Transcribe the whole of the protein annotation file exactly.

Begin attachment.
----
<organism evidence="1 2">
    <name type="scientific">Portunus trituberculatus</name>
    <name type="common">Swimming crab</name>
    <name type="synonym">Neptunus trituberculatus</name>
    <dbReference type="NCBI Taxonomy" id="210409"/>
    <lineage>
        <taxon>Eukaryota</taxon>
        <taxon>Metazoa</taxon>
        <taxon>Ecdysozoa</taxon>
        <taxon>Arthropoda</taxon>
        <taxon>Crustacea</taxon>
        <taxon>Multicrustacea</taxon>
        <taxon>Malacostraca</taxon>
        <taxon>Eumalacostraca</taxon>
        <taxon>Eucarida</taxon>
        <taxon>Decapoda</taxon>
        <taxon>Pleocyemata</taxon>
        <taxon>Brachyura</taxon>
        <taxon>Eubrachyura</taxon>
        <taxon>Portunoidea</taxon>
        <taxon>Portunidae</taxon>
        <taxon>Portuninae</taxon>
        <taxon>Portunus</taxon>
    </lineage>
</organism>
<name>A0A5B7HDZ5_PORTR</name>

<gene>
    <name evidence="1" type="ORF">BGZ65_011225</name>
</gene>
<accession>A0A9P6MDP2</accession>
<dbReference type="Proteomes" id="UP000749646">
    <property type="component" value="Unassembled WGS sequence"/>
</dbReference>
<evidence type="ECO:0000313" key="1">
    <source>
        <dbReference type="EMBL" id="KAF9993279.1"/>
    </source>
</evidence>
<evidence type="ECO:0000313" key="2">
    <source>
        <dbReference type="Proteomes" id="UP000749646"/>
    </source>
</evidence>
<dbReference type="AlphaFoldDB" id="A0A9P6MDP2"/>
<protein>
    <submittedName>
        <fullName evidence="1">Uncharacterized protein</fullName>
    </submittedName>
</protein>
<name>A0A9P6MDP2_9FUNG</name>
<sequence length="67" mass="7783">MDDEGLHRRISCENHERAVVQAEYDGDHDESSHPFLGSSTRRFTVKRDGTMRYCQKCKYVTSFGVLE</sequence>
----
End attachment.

<organism evidence="1 2">
    <name type="scientific">Portunus trituberculatus</name>
    <name type="common">Swimming crab</name>
    <name type="synonym">Neptunus trituberculatus</name>
    <dbReference type="NCBI Taxonomy" id="210409"/>
    <lineage>
        <taxon>Eukaryota</taxon>
        <taxon>Metazoa</taxon>
        <taxon>Ecdysozoa</taxon>
        <taxon>Arthropoda</taxon>
        <taxon>Crustacea</taxon>
        <taxon>Multicrustacea</taxon>
        <taxon>Malacostraca</taxon>
        <taxon>Eumalacostraca</taxon>
        <taxon>Eucarida</taxon>
        <taxon>Decapoda</taxon>
        <taxon>Pleocyemata</taxon>
        <taxon>Brachyura</taxon>
        <taxon>Eubrachyura</taxon>
        <taxon>Portunoidea</taxon>
        <taxon>Portunidae</taxon>
        <taxon>Portuninae</taxon>
        <taxon>Portunus</taxon>
    </lineage>
</organism>
<name>A0A5B7HDZ5_PORTR</name>

<gene>
    <name evidence="1" type="ORF">BGZ65_011225</name>
</gene>
<accession>A0A9P6MDP2</accession>
<dbReference type="Proteomes" id="UP000749646">
    <property type="component" value="Unassembled WGS sequence"/>
</dbReference>
<evidence type="ECO:0000313" key="1">
    <source>
        <dbReference type="EMBL" id="KAF9993279.1"/>
    </source>
</evidence>
<evidence type="ECO:0000313" key="2">
    <source>
        <dbReference type="Proteomes" id="UP000749646"/>
    </source>
</evidence>
<dbReference type="AlphaFoldDB" id="A0A9P6MDP2"/>
<protein>
    <submittedName>
        <fullName evidence="1">Uncharacterized protein</fullName>
    </submittedName>
</protein>
<name>A0A9P6MDP2_9FUNG</name>
<sequence length="67" mass="7783">MDDEGLHRRISCENHERAVVQAEYDGDHDESSHPFLGSSTRRFTVKRDGTMRYCQKCKYVTSFGVLE</sequence>